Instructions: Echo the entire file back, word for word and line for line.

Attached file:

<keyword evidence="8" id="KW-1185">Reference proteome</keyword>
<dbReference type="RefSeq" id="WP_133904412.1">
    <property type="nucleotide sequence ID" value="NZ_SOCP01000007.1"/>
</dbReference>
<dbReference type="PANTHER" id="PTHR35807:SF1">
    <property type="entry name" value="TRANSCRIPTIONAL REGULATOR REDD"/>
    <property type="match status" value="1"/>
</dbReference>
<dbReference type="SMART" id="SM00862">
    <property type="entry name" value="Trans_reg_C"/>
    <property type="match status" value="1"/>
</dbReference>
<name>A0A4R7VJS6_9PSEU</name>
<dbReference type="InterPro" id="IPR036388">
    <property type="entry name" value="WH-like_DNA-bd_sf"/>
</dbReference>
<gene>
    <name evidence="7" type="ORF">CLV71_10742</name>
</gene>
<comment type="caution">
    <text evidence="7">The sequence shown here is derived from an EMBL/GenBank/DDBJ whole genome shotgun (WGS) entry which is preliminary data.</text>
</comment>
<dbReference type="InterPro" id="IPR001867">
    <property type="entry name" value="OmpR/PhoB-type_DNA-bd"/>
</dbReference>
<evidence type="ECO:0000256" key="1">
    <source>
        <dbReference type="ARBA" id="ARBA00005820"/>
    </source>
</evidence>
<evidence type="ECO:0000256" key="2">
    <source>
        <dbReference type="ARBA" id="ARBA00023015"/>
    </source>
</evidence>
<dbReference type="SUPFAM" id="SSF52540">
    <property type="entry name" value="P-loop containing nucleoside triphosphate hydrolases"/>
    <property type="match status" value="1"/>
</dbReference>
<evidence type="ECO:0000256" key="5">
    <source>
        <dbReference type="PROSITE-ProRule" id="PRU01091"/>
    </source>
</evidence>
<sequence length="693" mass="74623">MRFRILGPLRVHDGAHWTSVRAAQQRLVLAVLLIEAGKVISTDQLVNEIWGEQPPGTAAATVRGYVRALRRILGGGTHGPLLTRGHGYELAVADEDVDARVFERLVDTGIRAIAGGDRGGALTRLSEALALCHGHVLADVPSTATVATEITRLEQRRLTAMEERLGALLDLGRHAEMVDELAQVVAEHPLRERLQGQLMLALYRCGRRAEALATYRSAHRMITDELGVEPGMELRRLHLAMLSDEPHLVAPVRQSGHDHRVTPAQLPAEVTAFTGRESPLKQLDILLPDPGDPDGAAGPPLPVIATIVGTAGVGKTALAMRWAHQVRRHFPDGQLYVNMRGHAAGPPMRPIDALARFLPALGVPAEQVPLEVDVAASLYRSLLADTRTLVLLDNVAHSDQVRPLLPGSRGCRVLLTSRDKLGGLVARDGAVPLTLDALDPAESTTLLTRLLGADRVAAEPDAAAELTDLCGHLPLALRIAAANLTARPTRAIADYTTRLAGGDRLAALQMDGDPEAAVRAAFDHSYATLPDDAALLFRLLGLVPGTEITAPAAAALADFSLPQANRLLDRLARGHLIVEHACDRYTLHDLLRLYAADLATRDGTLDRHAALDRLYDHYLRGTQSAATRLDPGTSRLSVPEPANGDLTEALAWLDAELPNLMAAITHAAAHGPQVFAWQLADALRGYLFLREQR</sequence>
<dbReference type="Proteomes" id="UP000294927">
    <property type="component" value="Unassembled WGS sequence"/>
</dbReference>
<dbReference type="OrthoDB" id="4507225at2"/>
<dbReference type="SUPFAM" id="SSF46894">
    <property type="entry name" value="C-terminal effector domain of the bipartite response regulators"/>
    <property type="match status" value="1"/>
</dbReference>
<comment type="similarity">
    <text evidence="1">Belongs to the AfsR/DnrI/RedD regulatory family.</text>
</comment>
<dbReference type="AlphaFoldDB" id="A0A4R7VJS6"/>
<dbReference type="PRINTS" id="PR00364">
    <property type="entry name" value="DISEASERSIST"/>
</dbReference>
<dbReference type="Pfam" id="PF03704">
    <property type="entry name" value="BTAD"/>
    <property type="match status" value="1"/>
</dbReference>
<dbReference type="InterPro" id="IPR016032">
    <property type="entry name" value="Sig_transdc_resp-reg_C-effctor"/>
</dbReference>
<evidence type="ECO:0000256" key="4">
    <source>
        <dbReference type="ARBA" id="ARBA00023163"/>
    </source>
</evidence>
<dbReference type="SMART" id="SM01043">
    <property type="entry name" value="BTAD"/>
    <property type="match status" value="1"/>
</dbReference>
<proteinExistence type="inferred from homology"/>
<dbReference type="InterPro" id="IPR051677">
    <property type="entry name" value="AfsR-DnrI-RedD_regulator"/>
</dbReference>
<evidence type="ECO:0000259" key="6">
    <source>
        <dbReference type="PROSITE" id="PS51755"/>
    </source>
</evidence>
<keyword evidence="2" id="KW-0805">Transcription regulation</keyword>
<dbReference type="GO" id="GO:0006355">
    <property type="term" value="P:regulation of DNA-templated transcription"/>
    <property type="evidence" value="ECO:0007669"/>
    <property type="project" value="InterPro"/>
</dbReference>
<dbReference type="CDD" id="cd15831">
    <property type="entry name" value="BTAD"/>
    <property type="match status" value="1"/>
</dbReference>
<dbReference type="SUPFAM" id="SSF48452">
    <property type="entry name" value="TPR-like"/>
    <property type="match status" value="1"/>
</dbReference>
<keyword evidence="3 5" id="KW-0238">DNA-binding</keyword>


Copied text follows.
<keyword evidence="8" id="KW-1185">Reference proteome</keyword>
<dbReference type="RefSeq" id="WP_133904412.1">
    <property type="nucleotide sequence ID" value="NZ_SOCP01000007.1"/>
</dbReference>
<dbReference type="PANTHER" id="PTHR35807:SF1">
    <property type="entry name" value="TRANSCRIPTIONAL REGULATOR REDD"/>
    <property type="match status" value="1"/>
</dbReference>
<dbReference type="SMART" id="SM00862">
    <property type="entry name" value="Trans_reg_C"/>
    <property type="match status" value="1"/>
</dbReference>
<name>A0A4R7VJS6_9PSEU</name>
<dbReference type="InterPro" id="IPR036388">
    <property type="entry name" value="WH-like_DNA-bd_sf"/>
</dbReference>
<gene>
    <name evidence="7" type="ORF">CLV71_10742</name>
</gene>
<comment type="caution">
    <text evidence="7">The sequence shown here is derived from an EMBL/GenBank/DDBJ whole genome shotgun (WGS) entry which is preliminary data.</text>
</comment>
<dbReference type="InterPro" id="IPR001867">
    <property type="entry name" value="OmpR/PhoB-type_DNA-bd"/>
</dbReference>
<evidence type="ECO:0000256" key="1">
    <source>
        <dbReference type="ARBA" id="ARBA00005820"/>
    </source>
</evidence>
<evidence type="ECO:0000256" key="2">
    <source>
        <dbReference type="ARBA" id="ARBA00023015"/>
    </source>
</evidence>
<dbReference type="SUPFAM" id="SSF52540">
    <property type="entry name" value="P-loop containing nucleoside triphosphate hydrolases"/>
    <property type="match status" value="1"/>
</dbReference>
<evidence type="ECO:0000256" key="5">
    <source>
        <dbReference type="PROSITE-ProRule" id="PRU01091"/>
    </source>
</evidence>
<sequence length="693" mass="74623">MRFRILGPLRVHDGAHWTSVRAAQQRLVLAVLLIEAGKVISTDQLVNEIWGEQPPGTAAATVRGYVRALRRILGGGTHGPLLTRGHGYELAVADEDVDARVFERLVDTGIRAIAGGDRGGALTRLSEALALCHGHVLADVPSTATVATEITRLEQRRLTAMEERLGALLDLGRHAEMVDELAQVVAEHPLRERLQGQLMLALYRCGRRAEALATYRSAHRMITDELGVEPGMELRRLHLAMLSDEPHLVAPVRQSGHDHRVTPAQLPAEVTAFTGRESPLKQLDILLPDPGDPDGAAGPPLPVIATIVGTAGVGKTALAMRWAHQVRRHFPDGQLYVNMRGHAAGPPMRPIDALARFLPALGVPAEQVPLEVDVAASLYRSLLADTRTLVLLDNVAHSDQVRPLLPGSRGCRVLLTSRDKLGGLVARDGAVPLTLDALDPAESTTLLTRLLGADRVAAEPDAAAELTDLCGHLPLALRIAAANLTARPTRAIADYTTRLAGGDRLAALQMDGDPEAAVRAAFDHSYATLPDDAALLFRLLGLVPGTEITAPAAAALADFSLPQANRLLDRLARGHLIVEHACDRYTLHDLLRLYAADLATRDGTLDRHAALDRLYDHYLRGTQSAATRLDPGTSRLSVPEPANGDLTEALAWLDAELPNLMAAITHAAAHGPQVFAWQLADALRGYLFLREQR</sequence>
<dbReference type="Proteomes" id="UP000294927">
    <property type="component" value="Unassembled WGS sequence"/>
</dbReference>
<dbReference type="OrthoDB" id="4507225at2"/>
<dbReference type="SUPFAM" id="SSF46894">
    <property type="entry name" value="C-terminal effector domain of the bipartite response regulators"/>
    <property type="match status" value="1"/>
</dbReference>
<comment type="similarity">
    <text evidence="1">Belongs to the AfsR/DnrI/RedD regulatory family.</text>
</comment>
<dbReference type="AlphaFoldDB" id="A0A4R7VJS6"/>
<dbReference type="PRINTS" id="PR00364">
    <property type="entry name" value="DISEASERSIST"/>
</dbReference>
<dbReference type="Pfam" id="PF03704">
    <property type="entry name" value="BTAD"/>
    <property type="match status" value="1"/>
</dbReference>
<dbReference type="InterPro" id="IPR016032">
    <property type="entry name" value="Sig_transdc_resp-reg_C-effctor"/>
</dbReference>
<evidence type="ECO:0000256" key="4">
    <source>
        <dbReference type="ARBA" id="ARBA00023163"/>
    </source>
</evidence>
<dbReference type="SMART" id="SM01043">
    <property type="entry name" value="BTAD"/>
    <property type="match status" value="1"/>
</dbReference>
<proteinExistence type="inferred from homology"/>
<dbReference type="InterPro" id="IPR051677">
    <property type="entry name" value="AfsR-DnrI-RedD_regulator"/>
</dbReference>
<evidence type="ECO:0000259" key="6">
    <source>
        <dbReference type="PROSITE" id="PS51755"/>
    </source>
</evidence>
<keyword evidence="2" id="KW-0805">Transcription regulation</keyword>
<dbReference type="GO" id="GO:0006355">
    <property type="term" value="P:regulation of DNA-templated transcription"/>
    <property type="evidence" value="ECO:0007669"/>
    <property type="project" value="InterPro"/>
</dbReference>
<dbReference type="CDD" id="cd15831">
    <property type="entry name" value="BTAD"/>
    <property type="match status" value="1"/>
</dbReference>
<dbReference type="SUPFAM" id="SSF48452">
    <property type="entry name" value="TPR-like"/>
    <property type="match status" value="1"/>
</dbReference>
<keyword evidence="3 5" id="KW-0238">DNA-binding</keyword>